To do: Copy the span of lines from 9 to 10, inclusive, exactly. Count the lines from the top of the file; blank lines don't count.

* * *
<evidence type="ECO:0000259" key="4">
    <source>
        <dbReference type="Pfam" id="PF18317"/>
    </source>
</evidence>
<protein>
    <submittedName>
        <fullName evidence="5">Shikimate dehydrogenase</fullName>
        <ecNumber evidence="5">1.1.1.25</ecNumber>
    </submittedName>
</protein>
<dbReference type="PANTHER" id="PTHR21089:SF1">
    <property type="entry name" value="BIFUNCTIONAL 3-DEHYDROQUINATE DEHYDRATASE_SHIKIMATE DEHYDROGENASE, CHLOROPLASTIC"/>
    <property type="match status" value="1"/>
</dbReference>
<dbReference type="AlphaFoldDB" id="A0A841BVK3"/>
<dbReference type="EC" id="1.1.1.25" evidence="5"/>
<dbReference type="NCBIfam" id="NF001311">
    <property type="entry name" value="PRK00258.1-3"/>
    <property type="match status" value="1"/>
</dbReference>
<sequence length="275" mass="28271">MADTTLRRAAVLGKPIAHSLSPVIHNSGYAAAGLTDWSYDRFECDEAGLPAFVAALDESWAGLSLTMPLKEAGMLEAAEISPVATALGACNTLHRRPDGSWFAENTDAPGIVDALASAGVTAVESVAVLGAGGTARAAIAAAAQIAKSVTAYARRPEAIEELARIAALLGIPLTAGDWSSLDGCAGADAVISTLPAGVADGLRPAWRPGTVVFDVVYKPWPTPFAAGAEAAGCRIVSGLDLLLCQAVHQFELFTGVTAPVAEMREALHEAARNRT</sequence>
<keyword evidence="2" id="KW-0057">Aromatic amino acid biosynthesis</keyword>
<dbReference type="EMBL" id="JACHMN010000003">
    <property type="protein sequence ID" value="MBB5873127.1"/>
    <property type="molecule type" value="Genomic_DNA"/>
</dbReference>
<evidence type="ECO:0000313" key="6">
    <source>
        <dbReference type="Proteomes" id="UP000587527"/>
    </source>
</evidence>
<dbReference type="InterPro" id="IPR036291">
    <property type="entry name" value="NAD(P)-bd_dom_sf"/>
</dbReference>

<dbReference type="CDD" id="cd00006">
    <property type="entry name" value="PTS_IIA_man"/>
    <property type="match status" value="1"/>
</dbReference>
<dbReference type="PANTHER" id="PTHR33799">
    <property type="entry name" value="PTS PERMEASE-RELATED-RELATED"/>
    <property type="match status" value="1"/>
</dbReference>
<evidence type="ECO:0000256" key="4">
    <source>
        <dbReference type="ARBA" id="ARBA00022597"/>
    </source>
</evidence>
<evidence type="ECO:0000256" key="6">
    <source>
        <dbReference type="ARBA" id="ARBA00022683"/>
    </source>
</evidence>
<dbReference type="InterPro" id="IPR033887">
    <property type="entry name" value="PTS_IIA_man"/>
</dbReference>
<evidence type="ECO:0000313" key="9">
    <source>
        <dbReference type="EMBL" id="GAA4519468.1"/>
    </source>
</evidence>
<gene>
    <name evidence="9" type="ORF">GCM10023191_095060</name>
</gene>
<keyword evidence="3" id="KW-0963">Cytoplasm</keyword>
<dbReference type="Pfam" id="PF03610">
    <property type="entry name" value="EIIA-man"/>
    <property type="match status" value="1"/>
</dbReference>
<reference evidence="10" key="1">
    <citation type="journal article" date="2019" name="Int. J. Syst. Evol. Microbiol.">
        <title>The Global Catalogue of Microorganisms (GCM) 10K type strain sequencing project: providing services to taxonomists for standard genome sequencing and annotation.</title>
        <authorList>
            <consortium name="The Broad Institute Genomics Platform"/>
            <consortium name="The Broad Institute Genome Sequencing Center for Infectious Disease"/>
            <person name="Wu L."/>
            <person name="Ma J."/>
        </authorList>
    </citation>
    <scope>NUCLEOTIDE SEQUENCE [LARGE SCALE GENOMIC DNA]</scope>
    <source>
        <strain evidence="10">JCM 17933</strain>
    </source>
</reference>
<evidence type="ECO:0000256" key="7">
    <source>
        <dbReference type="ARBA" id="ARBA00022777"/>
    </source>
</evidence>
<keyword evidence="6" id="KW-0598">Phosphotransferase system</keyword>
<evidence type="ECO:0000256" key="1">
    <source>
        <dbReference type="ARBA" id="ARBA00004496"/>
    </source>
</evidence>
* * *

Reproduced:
        <ecNumber evidence="5">1.1.1.25</ecNumber>
    </submittedName>